You know, in case you momentarily forgot that people fucking suck.
#3. Lady Fairplay (Progressive Publishers, 1941)
Lady Fairplay is one of the earliest female superheroes ever created, an important and historic milestone for the comic book medium ... and her name sounds like "foreplay." I mean, yeah, it could have been worse (she could have been "Lady Fairskin"), but what makes her name so unfortunate is that there's definitely a kinky S&M vibe going on in her adventures that makes it seem like fighting crime is, in fact, just like foreplay to her.
"Just ... just give me a few minutes to recover."
The narration even calls her the "Goddess of Chastisement," which sounds like something Gomez Addams would call Morticia during the height of nipple-clamp-induced orgasm (those two were freaks). The same text also seems to imply that Lady Foreplay only fights crime because otherwise she'd be using all that extra energy to bone anyone or anything that crosses her path.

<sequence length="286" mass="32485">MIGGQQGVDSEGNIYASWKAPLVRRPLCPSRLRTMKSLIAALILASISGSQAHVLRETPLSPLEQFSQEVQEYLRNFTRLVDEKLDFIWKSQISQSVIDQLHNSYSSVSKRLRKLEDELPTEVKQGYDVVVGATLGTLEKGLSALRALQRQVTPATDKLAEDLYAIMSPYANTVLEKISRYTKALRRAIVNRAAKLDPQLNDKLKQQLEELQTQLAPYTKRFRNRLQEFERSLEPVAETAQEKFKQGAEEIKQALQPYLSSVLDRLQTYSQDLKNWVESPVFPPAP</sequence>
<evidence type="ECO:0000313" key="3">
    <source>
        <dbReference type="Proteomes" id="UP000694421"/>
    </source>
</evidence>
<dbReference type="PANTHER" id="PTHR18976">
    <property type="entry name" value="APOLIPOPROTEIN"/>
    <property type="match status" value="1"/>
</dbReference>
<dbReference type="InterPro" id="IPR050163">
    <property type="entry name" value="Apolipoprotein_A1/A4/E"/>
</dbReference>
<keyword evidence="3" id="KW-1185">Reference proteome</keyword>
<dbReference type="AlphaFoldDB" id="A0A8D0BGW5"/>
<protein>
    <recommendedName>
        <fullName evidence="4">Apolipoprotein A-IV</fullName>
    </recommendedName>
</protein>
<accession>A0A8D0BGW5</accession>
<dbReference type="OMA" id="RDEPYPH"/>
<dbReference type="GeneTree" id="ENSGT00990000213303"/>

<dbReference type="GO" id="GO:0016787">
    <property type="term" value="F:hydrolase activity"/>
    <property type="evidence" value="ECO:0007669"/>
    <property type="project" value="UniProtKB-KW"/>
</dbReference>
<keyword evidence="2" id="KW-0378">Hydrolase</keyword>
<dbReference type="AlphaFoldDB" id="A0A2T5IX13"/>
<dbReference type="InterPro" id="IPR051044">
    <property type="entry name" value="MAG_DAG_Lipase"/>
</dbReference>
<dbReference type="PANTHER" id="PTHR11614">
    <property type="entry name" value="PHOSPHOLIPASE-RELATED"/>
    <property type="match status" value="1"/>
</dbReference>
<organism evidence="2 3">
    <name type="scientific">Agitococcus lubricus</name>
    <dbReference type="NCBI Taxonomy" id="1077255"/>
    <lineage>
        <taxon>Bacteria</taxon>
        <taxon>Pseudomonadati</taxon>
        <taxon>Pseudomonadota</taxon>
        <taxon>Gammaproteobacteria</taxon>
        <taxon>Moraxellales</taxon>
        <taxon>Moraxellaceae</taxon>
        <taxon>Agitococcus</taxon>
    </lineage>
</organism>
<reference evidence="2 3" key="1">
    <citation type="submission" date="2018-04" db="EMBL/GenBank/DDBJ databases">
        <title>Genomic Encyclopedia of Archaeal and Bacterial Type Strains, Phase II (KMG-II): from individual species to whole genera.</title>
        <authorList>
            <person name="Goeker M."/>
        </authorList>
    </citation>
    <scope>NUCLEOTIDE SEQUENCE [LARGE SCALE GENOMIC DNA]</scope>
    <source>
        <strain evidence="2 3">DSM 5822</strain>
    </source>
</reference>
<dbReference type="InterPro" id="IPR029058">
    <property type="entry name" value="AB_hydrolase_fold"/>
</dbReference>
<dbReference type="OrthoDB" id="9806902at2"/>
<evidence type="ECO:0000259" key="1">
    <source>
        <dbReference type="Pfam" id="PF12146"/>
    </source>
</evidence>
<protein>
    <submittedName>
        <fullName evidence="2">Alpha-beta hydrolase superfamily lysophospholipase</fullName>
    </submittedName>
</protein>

Which makes the "school teacher" part twice as disturbing.
There are several other clues in the comic that she's not in the superhero business to save lives, but simply for the excitement -- the sexual excitement, that is (just making sure you got it, if it wasn't clear). Also, look at the word "fairplay" in the first panel below and tell me it doesn't look like it originally said something else and they had to change it: Maybe her original name really was Lady Foreplay, or maybe it was something even worse.
"Hey, Jack, you know we can't name the character LADY FUCK-THINGS, right?"
"OK, I tried."
Granted, the name may not be the biggest problem this comic has.
"It even has a special steering wheel for my frail woman hands!"
At the end of her first adventure, the Goddess of Chastisement returns to her classroom before the school principal can find out she was gone -- yes, the whole time she was getting her rocks off by punching criminals, she was also neglecting the innocent little angels entrusted to her care. We're very disappointed in you, Lady Foreplay.
"And if it gets boring I can always mix things up, teaching crooks and chasing children."